Mar 13, 2020; Kansas City, Missouri, USA; Big 12 school banners hang in the courtyard of the Kansas City Power & Light District following the cancellation of the Big 12 mens basketball tournament due to concerns over the Covid 19 coronavirus. Mandatory Credit: Jay Biggerstaff-USA TODAY Sports
The feeling hit me as I thought about Kansas City.
I was not thinking about Patrick Mahomes and the two-time defending AFC champion Chiefs or the magical Royals squad of 2015. No, I was thinking about one of America’s great basketball towns, one of the few great basketball towns without a basketball team of their own, and the greatest conference tournament in college athletics.
I was thinking about the Big 12 Tournament. I was thinking about the Power & Light, Kelly’s, The Green Lady Lounge and the Marriot hotel bar that has been home to many a Cyclone celebration.
I was thinking about Monte Morris’ shot to beat Texas, Deonte Burton’s thunderous slam against West Virginia and Marial Shayok’s heroics against Kansas State.
I was thinking about Hilton South.
The Big 12 as we know it is one step closer to its death today. Oklahoma and Texas have notified the league of their intent not to renew the league’s media rights agreement once it expires in 2025. Nobody expects the league to last until halfway through the decade, though, with the SEC expected to extend membership invites to both schools sometime in the not-so-distant future.
The writing is, unfortunately, on the wall. The Big 12’s last dance is coming — and soon.
Nobody on this Earth knows what that means for the eight institutions left behind by Longhorn and Sooner greed. They could stick together and add a few schools. But, on the other hand, they could end up scattered across various other conferences, looking to find their footing as the new kids on the block.
The only thing we do know is none of it will ever be the same.
We know this because we’ve seen it before with our own eyes. Nebraska turned its back on history more than a decade ago to jump from the Big 12 to the Big Ten for greener financial pastures.
The money has certainly arrived in Lincoln, but ask the folks who pack Memorial Stadium on any given Saturday in the fall if they’d rather be hosting Rutgers or Kansas. The Cornhuskers and Jayhawks have squared off on the gridiron 117 times, dating all the way back to 1892.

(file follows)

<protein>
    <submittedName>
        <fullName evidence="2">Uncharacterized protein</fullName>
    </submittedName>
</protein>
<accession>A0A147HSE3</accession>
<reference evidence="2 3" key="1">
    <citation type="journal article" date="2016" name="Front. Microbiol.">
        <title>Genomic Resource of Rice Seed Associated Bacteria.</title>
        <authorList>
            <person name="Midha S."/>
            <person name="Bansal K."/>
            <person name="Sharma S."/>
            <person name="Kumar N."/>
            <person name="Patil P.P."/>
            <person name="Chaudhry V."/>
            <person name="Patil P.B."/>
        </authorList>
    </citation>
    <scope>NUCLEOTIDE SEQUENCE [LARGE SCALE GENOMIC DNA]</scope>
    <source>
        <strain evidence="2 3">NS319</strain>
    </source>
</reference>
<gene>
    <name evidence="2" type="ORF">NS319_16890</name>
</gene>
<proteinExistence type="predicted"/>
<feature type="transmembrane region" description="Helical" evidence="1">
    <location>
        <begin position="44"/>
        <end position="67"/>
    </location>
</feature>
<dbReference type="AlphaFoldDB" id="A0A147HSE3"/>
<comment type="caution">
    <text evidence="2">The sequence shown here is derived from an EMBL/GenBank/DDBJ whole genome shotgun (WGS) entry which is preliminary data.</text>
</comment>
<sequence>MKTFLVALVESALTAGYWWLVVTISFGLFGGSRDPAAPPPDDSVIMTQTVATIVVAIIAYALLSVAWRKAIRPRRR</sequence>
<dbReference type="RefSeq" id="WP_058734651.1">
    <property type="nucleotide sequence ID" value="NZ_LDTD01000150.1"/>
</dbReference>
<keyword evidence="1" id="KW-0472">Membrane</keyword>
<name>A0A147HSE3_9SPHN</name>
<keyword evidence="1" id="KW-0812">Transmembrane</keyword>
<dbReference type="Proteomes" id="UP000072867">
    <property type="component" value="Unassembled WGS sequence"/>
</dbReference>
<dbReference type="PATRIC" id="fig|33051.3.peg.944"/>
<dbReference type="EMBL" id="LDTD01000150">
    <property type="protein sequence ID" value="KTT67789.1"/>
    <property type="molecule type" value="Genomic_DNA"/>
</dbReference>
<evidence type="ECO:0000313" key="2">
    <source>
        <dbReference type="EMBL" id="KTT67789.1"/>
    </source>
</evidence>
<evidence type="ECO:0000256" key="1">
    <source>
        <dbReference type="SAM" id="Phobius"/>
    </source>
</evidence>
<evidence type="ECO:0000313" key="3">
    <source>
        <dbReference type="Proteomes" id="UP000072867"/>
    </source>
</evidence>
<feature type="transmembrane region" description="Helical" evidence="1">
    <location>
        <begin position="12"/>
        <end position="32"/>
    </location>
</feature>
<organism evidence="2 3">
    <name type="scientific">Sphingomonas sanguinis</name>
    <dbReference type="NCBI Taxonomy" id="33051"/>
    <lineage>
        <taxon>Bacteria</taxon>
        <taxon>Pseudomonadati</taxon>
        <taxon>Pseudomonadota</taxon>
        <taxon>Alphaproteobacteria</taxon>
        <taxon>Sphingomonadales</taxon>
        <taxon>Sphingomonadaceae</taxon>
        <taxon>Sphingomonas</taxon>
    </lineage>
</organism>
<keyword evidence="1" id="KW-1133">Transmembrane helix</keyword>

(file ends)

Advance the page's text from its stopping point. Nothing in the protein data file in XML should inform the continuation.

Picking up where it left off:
There is history and familiarity with the Jayhawks. All Nebraska has in common with Rutgers is they’ve both slid in nicely as punching bags for Ohio State on a nearly annual basis while some of the longest-standing Big Ten members avoid the powerful Buckeyes for years at a time.
It must be nice to be the bully when a new kid comes around.
The Sooners know the value of history all too well. It is why they’ll square off with the Huskers this season for the first time since the 2010 Big 12 title game in a celebration of 50 years since the 1971 Game of the Century.
That game 50 years ago was much like nearly every edition of the Oklahoma-Nebraska rivalry that followed. Two of the nation’s best teams going head-to-head with league-title and national-title ramifications on the line year-after-year with bad blood and earned respect that can only exist between two bitter rivals.
The same cannot be said for the Sooners, and Texas, the program Oklahoma hitched its wagon to more than 25 years ago and will ride behind off into American Southeast sunset.
Texas has won three Big 12 titles during the league’s 25-year run, which is the same number as Nebraska and Colorado combined. The latter two schools have not been in the league for more than 10 years and last won a title in 2003.
Yet, the Longhorns are the ones calling the shots in the end because this is college athletics and rarely does anything really truly make sense.
I understand the monetary element of all this, but that doesn’t mean I have to like it. Oklahoma and Texas stand to make obscene amounts of money from jumping ship to align with Alabama, LSU, Florida, Georgia and others.
If only more money meant solving every problem. If that were the case, Texas would have many more Big 12 titles than Nebraska, Colorado, and even Oklahoma (which has won 14 of them, including the last six), because Texas is already the richest college athletics program in the country regardless of their league affiliation.
Oklahoma has shared a league with Oklahoma State, Iowa State, Kansas State and Kansas since 1920. More than 100 years of athletic partnership and tradition thrown down the drain for a few million dollars.
That’s what makes me so sick about all of this. College football celebrates and touts its history as passionately as maybe any sport on Earth besides baseball. Oklahoma is right at the center of the sport’s history as one of the flagship blue-blood programs.
Hell, they’re playing their longtime rival for the first time in a decade literally to celebrate history. But, now, they’re turning their backs on history and tradition with little regard for any of the people or places they’ve built that history with for over a century.
A high-level Texas source even said the quiet part out loud to OrangeBloods.com reporter Geoff Ketchum, admitting the two schools don’t really care what happens to the eight schools they’ll leave behind.
As Michael Jordan said in The Last Dance…
“That’s when it became personal to me.”
History, tradition, partnership, trust, all of that is out the window. None of it matters anymore because these two schools see greener pastures and greener pockets.
I can’t stop thinking about Kansas City.
I suggest you make your travel plans for March sooner rather than later. It is something that every Cyclone (and Big 12) fan should experience before they die.
That magnificent celebration of Midwest basketball appears to be on its last legs, too, though. A last dance at the Power & Light for fans from across The Great Plains.
From here on out, everything is personal to me.